A previously used seat may be safe to use for your child if you know the history of the seat. But if you do not know the seat’s history – for instance, whether or not it has been in a collision – it may no longer be safe to use.

A previously used seat can be a safe and appropriate option for your family. Consider the following factors:

national safety mark sticker
National Safety Mark sticker
  • Is there a label with the date of manufacture, model name and model number?
  • Do you have a copy of the instruction manual for this seat? If not, contact the manufacturer for a copy.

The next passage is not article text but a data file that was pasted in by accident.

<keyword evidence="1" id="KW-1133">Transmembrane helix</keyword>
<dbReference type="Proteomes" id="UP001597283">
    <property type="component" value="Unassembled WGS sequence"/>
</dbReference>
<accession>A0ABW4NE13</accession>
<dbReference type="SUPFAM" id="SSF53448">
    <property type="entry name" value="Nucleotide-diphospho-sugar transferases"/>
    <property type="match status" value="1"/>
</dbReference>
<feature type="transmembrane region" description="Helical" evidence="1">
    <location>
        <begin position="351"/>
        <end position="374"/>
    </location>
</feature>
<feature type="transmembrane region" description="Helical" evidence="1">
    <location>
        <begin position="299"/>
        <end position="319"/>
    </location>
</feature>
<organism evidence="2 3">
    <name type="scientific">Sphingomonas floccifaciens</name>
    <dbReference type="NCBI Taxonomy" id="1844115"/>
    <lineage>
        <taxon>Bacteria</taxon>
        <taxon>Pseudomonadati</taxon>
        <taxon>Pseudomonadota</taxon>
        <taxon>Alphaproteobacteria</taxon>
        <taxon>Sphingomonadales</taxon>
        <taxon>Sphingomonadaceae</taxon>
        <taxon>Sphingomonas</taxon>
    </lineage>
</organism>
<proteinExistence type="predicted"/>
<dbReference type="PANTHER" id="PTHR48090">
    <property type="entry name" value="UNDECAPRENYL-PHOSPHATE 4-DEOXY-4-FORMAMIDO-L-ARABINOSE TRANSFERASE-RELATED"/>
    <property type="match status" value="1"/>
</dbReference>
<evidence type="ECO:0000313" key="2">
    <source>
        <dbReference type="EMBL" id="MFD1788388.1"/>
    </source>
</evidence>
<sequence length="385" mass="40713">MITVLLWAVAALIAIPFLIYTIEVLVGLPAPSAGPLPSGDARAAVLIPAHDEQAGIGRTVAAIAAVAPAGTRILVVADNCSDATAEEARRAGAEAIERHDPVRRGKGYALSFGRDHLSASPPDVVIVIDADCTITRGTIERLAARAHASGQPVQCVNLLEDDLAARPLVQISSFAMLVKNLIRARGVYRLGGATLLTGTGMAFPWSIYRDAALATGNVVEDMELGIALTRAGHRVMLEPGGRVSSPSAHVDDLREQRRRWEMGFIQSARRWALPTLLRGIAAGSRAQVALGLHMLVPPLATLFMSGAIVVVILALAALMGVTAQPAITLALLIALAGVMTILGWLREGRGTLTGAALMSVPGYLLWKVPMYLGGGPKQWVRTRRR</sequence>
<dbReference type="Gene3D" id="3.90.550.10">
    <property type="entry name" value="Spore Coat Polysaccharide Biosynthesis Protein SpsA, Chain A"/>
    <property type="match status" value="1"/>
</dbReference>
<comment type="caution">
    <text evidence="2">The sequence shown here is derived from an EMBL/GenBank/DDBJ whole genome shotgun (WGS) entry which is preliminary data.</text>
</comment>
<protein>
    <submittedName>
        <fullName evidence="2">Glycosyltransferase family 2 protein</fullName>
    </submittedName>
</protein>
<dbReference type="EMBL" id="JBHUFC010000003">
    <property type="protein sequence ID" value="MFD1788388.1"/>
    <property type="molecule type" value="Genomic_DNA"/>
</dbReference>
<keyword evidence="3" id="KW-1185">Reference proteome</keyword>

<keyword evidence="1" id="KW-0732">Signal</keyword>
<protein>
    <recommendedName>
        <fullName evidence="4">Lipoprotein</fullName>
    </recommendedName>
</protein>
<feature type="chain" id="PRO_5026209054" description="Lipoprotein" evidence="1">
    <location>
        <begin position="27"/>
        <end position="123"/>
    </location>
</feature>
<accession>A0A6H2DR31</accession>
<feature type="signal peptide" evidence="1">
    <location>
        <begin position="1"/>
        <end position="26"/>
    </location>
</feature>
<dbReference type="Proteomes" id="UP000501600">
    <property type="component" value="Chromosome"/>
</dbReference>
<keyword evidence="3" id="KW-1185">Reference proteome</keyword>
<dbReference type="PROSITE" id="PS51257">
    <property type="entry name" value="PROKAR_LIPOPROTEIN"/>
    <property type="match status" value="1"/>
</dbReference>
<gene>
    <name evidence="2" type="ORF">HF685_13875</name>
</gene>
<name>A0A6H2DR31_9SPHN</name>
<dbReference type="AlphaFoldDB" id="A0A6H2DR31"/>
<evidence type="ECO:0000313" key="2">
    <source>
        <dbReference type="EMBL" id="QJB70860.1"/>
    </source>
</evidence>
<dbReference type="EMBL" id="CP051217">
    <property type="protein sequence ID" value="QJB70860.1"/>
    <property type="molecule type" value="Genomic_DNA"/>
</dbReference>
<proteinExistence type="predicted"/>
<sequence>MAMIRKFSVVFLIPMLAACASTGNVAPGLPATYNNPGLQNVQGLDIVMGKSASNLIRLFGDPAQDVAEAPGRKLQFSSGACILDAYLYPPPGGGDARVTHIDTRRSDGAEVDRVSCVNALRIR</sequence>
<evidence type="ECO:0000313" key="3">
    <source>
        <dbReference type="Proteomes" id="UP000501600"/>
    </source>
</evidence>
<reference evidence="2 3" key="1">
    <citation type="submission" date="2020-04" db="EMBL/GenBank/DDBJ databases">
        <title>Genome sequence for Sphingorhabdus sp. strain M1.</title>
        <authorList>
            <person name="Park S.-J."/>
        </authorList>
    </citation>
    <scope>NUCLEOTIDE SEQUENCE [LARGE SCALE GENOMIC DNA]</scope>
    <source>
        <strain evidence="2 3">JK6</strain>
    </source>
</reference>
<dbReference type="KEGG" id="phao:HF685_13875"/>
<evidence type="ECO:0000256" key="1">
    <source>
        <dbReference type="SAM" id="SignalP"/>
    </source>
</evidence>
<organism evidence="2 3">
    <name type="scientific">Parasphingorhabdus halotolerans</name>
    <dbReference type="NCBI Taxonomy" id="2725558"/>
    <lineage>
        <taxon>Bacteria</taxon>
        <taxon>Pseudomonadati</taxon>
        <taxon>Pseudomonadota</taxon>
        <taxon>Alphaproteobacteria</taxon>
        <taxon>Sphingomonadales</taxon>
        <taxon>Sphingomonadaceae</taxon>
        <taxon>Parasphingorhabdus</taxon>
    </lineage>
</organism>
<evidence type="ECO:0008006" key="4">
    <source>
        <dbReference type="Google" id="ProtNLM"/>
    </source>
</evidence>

• Is the seat expired? All car seats and booster seats expire. Contact the manufacturer if you are unsure. Do not use a seat past its expiry date.
  • Has the car seat been recalled? Check on the Transport Canada website for recalls
  • Has the car seat ever been in a crash, even a minor one? If so, it may no longer offer the same protection in a second crash, even if it looks undamaged.
Cutting off harness straps of car seat

If the seat is no longer safe to use, cut the straps, remove the cover and, where possible, place it on the curb in a black garbage bag. This damage will ensure the seat is not taken from the garbage and mistaken for a safe seat.